A few months ago I encountered a goddess in contemplation. I heard her name, an epithet — Stormbringer — and a little more. The only way I can find out more about her is to serve her. Slowly I gain a clearer vision of who she is and why she is manifesting to me, now.

I can enlarge my understanding of service. I serve when I grow — a larger vision spreads its fermentation through human consciousness, because my actions emerge from what I hold in my heart and thoughts.

We serve when, rather than getting bogged down in irritation, anger and fear, we assume a playful approach to problems. Then the lightness of spiritual insight and creativity can lead us to solutions we might not have found on our own. And our playfulness, when it’s respectful of others, can help lighten their loads, too, and smile, if possible, or laugh. We serve in small things, done without thought for anything except the doing, and the doing well.

(OK. Got it. Dang — give you a soapbox and you just don’t let up, do you?)

I serve when I open myself to receive love from others , and find I must “enlarge my spirit to receive the gift,” as Ursula LeGuin describes it in her fantasy A Wizard of Earthsea.

giftinhandI serve when I ask to understand the causes underlying an issue or problem in my life, not just to remove the problem so I can get on with my agenda. (Often enough, my agenda is the problem. The apparent problem is a gift, to show me something I need to learn. Otherwise it wouldn’t keep coming back again. And again. Funny how much easier it is to see in other people’s lives.)

Difficult gift, what do you have to teach me? Can I enlarge my heart for you, too? Right now, when you come knocking again, when it’s really not convenient at all? Can I let my impatience dissolve and make my listening a gift to you?

We serve when we recognize ourselves in others, when we recognize others in ourselves, and see the Great Mystery, as the Lakota Sioux call it, the Wakan Tanka, in the eyes of those we meet every day.

We serve when we practice gratitude. A powerful practice I’ve proved to myself: keeping a gratitude journal, with daily entries. Just reading it over can jump start me out of depression and back into engaging my life. Gratitude grows and spreads to others its divine infection.

And so, in serving, what do I know that I didn’t before? Has knowing become less important, and service more?

Now, about power

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Images: guide and initiate; gift in hand.

In the grove the Druid sits — Part II   2 comments

[Part 1 | Part 2 | Part 3 | Part 4 | Part 5 | Part 6 | Part 7 | Part 8 | Part 9]

The day was fading into twilight, and I could feel the dew settle around us like a third party at this meeting.  “What is your name, master?” I asked him.  In a grassy spot near us I made a firepit, seeing and touching the rough gray stones, feeling their weight to make it real.  Then I gathered a bundle of sticks and lit a fire, because now there was an evening chill in the air.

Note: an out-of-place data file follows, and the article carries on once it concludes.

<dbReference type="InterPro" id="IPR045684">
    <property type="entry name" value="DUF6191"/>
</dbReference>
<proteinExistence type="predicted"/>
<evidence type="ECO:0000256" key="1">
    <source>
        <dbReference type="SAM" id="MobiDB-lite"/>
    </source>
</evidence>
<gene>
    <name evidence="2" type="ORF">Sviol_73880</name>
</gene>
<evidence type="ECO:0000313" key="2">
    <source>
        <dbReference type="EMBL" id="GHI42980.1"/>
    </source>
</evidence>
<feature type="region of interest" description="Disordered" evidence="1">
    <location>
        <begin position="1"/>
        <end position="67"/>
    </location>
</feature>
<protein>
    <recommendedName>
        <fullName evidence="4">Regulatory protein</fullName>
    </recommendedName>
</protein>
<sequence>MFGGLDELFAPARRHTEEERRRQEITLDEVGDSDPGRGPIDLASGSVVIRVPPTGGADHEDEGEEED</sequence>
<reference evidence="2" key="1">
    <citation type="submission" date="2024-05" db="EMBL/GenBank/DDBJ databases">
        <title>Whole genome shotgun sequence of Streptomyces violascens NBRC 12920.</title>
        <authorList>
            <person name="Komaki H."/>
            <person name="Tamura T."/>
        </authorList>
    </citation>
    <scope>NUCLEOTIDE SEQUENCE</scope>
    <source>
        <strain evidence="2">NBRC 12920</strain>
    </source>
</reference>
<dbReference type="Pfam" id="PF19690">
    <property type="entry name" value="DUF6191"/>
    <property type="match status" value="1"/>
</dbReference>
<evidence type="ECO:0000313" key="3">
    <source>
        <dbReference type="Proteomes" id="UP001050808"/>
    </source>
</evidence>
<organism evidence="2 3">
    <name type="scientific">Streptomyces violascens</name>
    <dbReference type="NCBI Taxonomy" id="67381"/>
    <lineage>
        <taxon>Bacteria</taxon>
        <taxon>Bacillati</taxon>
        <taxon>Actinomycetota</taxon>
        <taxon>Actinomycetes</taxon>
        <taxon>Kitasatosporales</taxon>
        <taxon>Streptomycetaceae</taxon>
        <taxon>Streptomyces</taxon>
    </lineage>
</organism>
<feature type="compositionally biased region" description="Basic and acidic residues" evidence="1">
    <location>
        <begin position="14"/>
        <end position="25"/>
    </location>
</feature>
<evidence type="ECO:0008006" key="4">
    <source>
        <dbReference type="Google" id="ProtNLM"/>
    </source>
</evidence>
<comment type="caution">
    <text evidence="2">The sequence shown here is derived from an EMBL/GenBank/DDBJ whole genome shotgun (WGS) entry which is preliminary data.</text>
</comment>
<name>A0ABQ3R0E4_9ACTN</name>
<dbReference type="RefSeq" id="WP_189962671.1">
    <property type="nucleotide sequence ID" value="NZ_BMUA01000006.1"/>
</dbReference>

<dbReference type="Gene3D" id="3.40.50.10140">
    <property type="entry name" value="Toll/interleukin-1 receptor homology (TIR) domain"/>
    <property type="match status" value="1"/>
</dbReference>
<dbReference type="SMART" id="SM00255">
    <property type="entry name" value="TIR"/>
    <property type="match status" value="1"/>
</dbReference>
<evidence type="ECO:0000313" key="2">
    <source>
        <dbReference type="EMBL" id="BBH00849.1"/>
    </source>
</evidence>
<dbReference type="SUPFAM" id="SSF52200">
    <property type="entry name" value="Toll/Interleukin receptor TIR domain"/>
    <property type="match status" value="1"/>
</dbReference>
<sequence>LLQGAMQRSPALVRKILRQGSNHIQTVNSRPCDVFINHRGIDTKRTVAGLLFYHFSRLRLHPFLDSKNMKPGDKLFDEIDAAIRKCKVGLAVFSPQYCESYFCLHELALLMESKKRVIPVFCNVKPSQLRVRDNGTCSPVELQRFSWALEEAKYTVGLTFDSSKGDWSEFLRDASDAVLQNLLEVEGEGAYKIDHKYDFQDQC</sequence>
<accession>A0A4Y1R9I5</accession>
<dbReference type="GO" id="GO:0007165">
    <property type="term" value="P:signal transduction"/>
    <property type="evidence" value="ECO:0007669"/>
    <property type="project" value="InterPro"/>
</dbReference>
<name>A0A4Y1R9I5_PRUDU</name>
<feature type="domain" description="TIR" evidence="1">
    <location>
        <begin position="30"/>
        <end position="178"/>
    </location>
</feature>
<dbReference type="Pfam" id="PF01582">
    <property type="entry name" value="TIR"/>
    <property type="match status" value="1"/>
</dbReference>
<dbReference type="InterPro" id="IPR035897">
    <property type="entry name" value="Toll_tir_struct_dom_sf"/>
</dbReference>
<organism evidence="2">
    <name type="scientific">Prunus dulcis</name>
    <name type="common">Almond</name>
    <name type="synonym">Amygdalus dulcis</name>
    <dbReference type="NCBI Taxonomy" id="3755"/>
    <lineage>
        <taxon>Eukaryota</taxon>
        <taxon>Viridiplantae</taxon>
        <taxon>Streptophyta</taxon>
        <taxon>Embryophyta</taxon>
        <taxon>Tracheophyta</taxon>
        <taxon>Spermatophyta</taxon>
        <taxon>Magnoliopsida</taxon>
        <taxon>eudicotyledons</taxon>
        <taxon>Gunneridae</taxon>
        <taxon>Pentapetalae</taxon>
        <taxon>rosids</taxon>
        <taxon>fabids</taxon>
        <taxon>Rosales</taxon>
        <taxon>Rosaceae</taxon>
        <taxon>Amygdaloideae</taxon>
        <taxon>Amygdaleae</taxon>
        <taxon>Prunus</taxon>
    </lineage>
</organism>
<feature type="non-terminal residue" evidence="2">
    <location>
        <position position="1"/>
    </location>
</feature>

“I’ve been given many names.  Some of them I even like,” he said in a wry tone, smiling at me.

Suddenly I knew his name.  “Wadin Tohangu,” I said.  “That’s an African name?”

He nodded.

“You’re an African Druid?  Is there even such a thing?!”

He chuckled at my surprise.  “I travel a lot. And you’re as much a Druid as I am.”

This wasn’t exactly the answer I expected.  And I wondered what he meant.

“Yes, you may call me Wadin Tohangu.  Call on me when you need help,” he said, “or if you wish to talk, as we are doing today.”  He spoke English clearly and very well, but the way he said his name, with the slightest accent, set off echoes in my head.  A familiar name.  I knew it somehow.  How?

“It’s a name you can use,” he said, as if in reply to my thoughts.  He put his hands out toward the heat of the fire.  “It’s as magical as you are.”

“Some days I don’t feel very magical,” I said, and paused.  Time always seemed to pass differently in the grove, both slowly, and faster than I expected.

“That’s one key, of course.  How you choose to feel,” Wadin answered.  “Which things are your choices and which are simply given to you would be helpful to contemplate.  We confuse those two quite often.  And which to be grateful for, we misunderstand even more!”

“How much can we be grateful for?” I asked.

“That’s a question to answer by experimenting,” he replied.  The pile of burning twigs and small branches shifted, settling.  “Gratitude is another key.”

“Choices and gratitude,” I said, half to myself.

The dog started barking again somewhere in the distance.  I swallowed a flash of annoyance.  This was important — I wanted to hear everything Wadin was saying.

“Yes,” he said.  “And a third point is attention, as we’ve seen.”

I looked at him.

“For you that dog is a most useful guide,” he said, laughing at my expression.  “Why not find out his name, too?”

The darkening sky behind him showed several stars.  He stood up.  “Each moment offers what we need, both for itself, and for moving on to the next one.  How else can time pass?”  As I watched the firelight flicker on his face, he said, “Remember these things.”